Santa Claus can now fill e-mails as well as stockings

Christmas figure makes himself available to children on Internet and telephone during holidays

December 19, 2005|By JASON GEORGE

Out-of-work actor Kevin Lowry thinks he has not only stumbled upon a holiday gold mine, but perhaps his perfect role: Santa Claus.

No matter that the 27-year-old Chicagoan has nary a white hair upon his head, or that he tips the scales at a quite unjolly 145 pounds. The only appearances Lowry's Santa is making are on the Internet and telephone, calling children whose parents have discovered his Web site,

Lowry is an e-Santa, a growing Internet presence that, for a fee, calls or e-mails children and adults during the holidays and takes on the Father Christmas persona.

"You go to the mall, you have to wait in line forever and the kids are crabby - it's not exactly the way you want it to go," said Anne Gaskell, who runs a similar company,, from Sioux City, Iowa. "We wanted to make it better for the kids, and that's what we're doing."

The e-Santa service is a great example of the small ways the Web is changing people's lives, said Geoffrey Nunberg, a professor who studies language and communication at the UC Berkeley's School of Information Management and Systems.

"The Web pervades the little stuff you do, not the big stuff," Nunberg said, mentioning buying movie tickets and making dinner reservations as an analogous service. "These are things you could really live without. But it is in these small conveniences that technology really pervades your life."

In his apartment, sipping a mug of Irish breakfast tea and listening to John Coltrane, Lowry said recently that he came upon his e-Santa idea by accident last year.

"It basically came from me finding I had the voice," said Lowry, whose everyday speaking voice is more a National Public Radio mid-tone than a Santa baritone.

Lowry had a friend last summer design his Web site, which lists the different options for calls and e-mails. A "Silver Bells" package, for example, is $14.99 and includes a phone call from Santa from Dec. 1 though Dec. 23. A call on Dec. 24 is $19.99. And rings from Kriss Kringle will run you $24.99 on Christmas.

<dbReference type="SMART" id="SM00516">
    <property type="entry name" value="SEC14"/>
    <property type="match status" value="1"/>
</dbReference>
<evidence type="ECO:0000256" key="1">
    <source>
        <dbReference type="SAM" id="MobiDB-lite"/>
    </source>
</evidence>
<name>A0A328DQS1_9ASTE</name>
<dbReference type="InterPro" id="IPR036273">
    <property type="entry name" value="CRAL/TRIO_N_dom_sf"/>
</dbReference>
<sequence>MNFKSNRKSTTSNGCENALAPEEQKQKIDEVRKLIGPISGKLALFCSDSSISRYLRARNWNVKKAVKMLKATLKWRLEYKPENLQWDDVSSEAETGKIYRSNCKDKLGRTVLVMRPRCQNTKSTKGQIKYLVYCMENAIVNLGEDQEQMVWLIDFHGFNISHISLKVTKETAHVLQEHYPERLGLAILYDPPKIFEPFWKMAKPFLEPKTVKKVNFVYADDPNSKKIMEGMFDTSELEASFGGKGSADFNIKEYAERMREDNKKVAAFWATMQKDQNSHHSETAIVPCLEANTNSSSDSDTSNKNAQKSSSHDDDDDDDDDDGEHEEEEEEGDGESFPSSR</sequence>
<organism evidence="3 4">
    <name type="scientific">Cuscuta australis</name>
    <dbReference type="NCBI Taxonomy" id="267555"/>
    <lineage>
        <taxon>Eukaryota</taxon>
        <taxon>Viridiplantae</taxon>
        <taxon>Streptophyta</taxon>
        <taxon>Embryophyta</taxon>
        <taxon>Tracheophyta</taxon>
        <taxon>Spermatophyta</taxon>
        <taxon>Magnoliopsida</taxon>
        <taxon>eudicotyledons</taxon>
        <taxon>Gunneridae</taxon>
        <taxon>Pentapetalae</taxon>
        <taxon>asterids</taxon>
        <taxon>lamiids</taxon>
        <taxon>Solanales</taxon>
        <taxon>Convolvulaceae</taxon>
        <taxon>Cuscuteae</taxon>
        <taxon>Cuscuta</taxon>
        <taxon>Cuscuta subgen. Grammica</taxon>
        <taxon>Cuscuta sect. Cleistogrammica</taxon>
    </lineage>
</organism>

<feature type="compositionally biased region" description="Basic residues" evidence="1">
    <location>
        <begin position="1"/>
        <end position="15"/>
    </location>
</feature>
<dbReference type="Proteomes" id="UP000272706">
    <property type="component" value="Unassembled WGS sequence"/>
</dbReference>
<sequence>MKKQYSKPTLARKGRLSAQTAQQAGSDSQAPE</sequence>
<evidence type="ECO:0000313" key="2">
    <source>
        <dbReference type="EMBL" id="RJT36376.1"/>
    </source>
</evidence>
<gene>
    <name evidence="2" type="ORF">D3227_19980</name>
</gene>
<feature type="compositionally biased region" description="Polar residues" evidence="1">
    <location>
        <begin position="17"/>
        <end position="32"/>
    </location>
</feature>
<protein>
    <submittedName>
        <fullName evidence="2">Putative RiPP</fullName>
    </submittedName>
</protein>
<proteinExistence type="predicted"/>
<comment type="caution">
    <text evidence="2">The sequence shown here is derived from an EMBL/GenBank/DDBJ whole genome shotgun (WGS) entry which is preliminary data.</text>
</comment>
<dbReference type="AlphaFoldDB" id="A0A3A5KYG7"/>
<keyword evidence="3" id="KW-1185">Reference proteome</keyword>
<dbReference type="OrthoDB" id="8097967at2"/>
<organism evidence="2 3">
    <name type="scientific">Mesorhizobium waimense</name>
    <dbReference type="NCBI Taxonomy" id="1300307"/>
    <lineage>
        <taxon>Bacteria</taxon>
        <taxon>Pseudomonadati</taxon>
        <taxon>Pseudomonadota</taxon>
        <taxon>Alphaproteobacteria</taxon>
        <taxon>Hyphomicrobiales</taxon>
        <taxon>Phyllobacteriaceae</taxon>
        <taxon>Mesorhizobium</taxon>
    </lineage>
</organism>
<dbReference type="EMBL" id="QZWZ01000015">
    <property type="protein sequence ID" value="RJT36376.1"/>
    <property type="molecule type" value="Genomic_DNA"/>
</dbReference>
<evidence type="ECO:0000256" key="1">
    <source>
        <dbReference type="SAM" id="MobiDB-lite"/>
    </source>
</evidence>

E-mails from Santa are $6.99 and to e-mail Santa and get a reply costs $11.99.

Lowry has about five orders a day from customers all over the nation, and he expects more to come in as the holiday nears.

John Certo of Matawan, N.J., used Lowry's service for his three children the week before Thanksgiving "and they still talk about it," he said.

Certo said he liked the fact that on the Web site there was a place to introduce Santa to his children.

"I told them their pets' names, who their teachers were, and what they wanted for Christmas," Certo said, pointing out that a mall Santa rarely gives such a personalized interaction.

Parents also are using this information exchange to try to cut down on the naughty - such as unclean rooms and not sharing toys. "Tell them to be nicer to their brothers and sisters," is a request Lowry gets regularly.

He's glad to say it, he said, although he tries not to nag the kid the entire phone call. "I really want the kid to leave feeling great," Lowry said.

Last week, Lowry called a family with three boys, ages 1, 3 and 6, in Bloomington, Ill., and they seemed to listen when Santa told them to play together better.

"Hello, Alex. Do you know who this is?" Santa asked, pulling out his deep voice and sounding pretty much like one expects he would.

"Santa!" the boy screamed.

Even though the boys' parents had written on the Web form what their children wanted for Christmas, the answer to Santa's question "What would you like for Christmas?" had Santa employing his improv training.

"A motorcycle, that's what I want," Alex said flatly.

A pause.

"I don't know if I can fit that in my sled," Santa said, gathering speed and confidence. "But I'll get you something you really want. Ho-ho-ho."

"Hello, Zachary. I just wanted to say hello," Santa said, moving on to the 3-year-old.

"Tell me, do you like John Deere tractors?" he asked.

The boy squealed an "uh-huh!" The call appeared to be a success.

"It's the most fulfilling thing I've ever done," Lowry said after completing the five-minute phone call. "My favorite part is after I say goodbye and then hear them say to their parents, `I just talked to Santa.' "

Gaskell, who runs the company in Iowa, said that as a parent of three children under the age of 5, she knew it would be a hit with kids. "And it's better for the parents too," she said.

Not that she is making the calls herself. Instead she's contracting with an Omaha call center that finds Santas for phone time throughout the local area.

"We have a group that has the deep, jolly voice. Right now we have about seven different Santas," she said.

It seems that in keeping up with the modern global economy, Santa has ended up not just online, but in a location that would have seemed impossible not that long ago: outsourced.

Jason George writes for the Chicago Tribune.

Baltimore Sun Articles
Please note the green-lined linked article text has been applied commercially without any involvement from our newsroom editors, reporters or any other editorial staff.